Australia shares give up early gains as energy, tech stocks weigh

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Australia shares give up early gains as energy, tech stocks weigh


Australian shares surrendered early gains to close slightly lower on Tuesday as western sanctions against China dampened risk appetite, with energy and technology stocks leading the retreat.

The S&P/ASX 200 index settled 0.1 per cent lower at 6,745.4, after gaining as much as 0.5 per cent in earlier trading.

The United States, the European Union, Britain and Canada imposed sanctions on Chinese officials on Monday, seeking to hold Beijing accountable for mass detentions of Muslim Uighurs in northwestern China.

Beijing hit back immediately with punitive measures against the EU that appeared broader, including European lawmakers, diplomats, institutes and families, and banning their businesses from trading with China.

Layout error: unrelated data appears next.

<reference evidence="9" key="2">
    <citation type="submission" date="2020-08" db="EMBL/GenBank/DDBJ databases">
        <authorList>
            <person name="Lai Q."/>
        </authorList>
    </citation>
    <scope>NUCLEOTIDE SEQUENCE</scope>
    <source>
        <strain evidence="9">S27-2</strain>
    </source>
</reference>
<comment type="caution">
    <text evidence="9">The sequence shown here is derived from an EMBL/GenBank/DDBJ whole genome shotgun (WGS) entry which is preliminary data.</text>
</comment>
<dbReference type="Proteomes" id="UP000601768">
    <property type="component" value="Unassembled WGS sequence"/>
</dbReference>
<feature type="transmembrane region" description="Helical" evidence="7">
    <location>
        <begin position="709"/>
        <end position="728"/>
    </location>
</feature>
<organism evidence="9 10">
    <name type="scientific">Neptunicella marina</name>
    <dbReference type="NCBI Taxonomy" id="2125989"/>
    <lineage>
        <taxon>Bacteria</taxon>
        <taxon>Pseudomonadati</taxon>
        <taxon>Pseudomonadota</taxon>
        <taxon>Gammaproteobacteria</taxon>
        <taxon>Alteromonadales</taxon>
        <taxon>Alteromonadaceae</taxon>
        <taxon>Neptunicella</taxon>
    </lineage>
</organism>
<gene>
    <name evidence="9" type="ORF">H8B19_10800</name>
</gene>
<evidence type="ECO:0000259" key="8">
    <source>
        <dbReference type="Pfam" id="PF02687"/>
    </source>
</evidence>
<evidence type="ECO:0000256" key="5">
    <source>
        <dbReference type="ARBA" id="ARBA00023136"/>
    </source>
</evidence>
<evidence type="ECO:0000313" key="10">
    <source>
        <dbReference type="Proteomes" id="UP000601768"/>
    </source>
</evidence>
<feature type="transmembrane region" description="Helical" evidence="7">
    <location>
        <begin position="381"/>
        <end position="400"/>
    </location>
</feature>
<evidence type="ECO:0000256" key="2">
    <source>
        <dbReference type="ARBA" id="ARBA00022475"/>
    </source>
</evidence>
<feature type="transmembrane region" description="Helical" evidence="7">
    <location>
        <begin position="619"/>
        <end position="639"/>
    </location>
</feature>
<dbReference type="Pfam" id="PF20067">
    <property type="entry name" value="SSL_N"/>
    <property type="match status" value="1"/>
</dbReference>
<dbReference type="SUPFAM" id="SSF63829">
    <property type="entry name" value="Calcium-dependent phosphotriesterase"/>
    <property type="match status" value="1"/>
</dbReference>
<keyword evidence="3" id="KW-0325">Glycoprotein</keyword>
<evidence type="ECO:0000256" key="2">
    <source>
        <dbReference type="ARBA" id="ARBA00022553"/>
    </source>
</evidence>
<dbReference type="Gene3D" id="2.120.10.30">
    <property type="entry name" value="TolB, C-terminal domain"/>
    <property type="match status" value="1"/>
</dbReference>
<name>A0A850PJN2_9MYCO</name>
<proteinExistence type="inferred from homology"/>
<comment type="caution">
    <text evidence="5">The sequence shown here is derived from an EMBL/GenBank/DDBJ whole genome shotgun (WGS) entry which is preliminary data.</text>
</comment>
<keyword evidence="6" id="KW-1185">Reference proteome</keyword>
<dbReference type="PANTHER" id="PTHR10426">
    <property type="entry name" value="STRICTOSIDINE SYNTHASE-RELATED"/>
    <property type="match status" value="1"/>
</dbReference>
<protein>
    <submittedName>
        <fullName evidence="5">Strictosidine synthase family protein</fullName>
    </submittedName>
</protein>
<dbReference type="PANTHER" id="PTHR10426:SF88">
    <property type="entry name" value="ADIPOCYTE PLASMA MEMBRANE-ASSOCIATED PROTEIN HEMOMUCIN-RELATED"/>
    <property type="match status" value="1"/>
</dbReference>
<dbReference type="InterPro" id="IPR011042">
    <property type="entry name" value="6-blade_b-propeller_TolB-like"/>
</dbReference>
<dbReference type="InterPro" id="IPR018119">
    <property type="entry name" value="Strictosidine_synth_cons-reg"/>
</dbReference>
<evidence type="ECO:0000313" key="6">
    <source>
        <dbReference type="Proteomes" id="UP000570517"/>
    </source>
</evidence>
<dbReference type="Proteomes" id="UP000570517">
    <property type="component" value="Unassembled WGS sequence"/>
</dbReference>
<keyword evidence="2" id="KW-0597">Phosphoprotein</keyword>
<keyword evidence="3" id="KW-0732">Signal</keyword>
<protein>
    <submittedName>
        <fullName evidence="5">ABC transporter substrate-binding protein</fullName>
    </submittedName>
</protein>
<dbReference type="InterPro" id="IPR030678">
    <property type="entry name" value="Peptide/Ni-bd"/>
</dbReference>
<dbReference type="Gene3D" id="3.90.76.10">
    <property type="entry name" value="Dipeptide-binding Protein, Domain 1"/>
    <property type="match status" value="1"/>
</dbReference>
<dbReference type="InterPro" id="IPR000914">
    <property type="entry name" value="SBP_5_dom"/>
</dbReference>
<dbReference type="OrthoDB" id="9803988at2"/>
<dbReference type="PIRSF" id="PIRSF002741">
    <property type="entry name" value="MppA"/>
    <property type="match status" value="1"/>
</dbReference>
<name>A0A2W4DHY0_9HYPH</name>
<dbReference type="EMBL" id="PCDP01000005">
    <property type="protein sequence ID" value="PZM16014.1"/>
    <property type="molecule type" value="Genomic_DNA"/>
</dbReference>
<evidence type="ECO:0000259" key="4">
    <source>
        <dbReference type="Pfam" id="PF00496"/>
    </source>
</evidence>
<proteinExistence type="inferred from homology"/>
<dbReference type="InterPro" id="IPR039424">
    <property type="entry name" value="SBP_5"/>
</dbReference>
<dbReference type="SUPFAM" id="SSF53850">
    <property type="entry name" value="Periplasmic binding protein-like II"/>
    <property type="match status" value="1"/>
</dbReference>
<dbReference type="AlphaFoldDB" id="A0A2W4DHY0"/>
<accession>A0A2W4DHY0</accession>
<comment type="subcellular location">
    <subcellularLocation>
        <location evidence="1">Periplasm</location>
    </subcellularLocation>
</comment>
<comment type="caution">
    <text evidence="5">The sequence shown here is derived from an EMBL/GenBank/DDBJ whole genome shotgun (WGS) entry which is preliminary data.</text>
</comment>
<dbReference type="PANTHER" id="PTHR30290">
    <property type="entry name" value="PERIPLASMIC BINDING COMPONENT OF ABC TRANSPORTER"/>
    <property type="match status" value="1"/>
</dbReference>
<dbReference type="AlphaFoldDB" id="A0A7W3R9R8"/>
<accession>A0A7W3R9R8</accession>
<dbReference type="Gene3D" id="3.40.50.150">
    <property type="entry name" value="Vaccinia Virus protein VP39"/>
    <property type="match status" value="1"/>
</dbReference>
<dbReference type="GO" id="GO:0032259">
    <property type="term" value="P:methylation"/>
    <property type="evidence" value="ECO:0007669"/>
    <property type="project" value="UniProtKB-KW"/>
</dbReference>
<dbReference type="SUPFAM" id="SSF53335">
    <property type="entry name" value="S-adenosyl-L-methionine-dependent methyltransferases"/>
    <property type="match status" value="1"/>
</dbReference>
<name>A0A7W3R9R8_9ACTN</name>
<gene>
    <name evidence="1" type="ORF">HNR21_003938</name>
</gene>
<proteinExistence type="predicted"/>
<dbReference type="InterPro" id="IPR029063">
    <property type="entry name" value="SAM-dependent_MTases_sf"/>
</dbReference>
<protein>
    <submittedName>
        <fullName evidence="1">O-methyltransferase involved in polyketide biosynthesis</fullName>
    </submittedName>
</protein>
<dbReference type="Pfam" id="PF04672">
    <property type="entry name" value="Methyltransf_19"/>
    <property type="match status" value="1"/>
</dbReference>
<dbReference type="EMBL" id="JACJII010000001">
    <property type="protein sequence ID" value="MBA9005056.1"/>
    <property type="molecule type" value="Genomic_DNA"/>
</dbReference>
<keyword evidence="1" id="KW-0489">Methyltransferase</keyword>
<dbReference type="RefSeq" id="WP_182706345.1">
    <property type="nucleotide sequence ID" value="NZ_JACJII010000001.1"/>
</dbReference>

“There is a bit of a worry on the Chinese sector, and that is leading to negative sentiment in Australia” said Nick Twidale, chief executive officer of APAC at FP Markets.

“We are moving into a fearful market sentiment where investors are almost hopefully long, but are much more on alert to any bad news that comes their way.”

In Australia, energy stocks shed 1 per cent, dragged down by a fall in oil prices as new pandemic curbs in Europe raised fuel demand recovery concerns.

Woodside Petroleum and Santos Ltd fell 1.1 per cent and 2.5 per cent, respectively.

Technology stocks were weighed down by a 2.2 per cent drop in buy-now-pay-later giant Afterpay Ltd to a two-week closing low.

Financials also eased with all the “Big four” banks closing in negative territory.

Healthcare stocks, however, climbed 0.7 per cent as a weaker Australian dollar benefitted export-reliant healthcare companies that earn in U.S. dollars.

New Zealand’s benchmark S&P/NZX 50 index closed 0.5 per cent higher at 12,394.34.

Payments platform operator Pushpay Holdings jumped 10.2 per cent in its best session in 10 and a half months and was the top gainer on the bourse after investors Peter Huljich and Christopher Huljich entered deals to sell their entire stakes to global investment firm Sixth Street.





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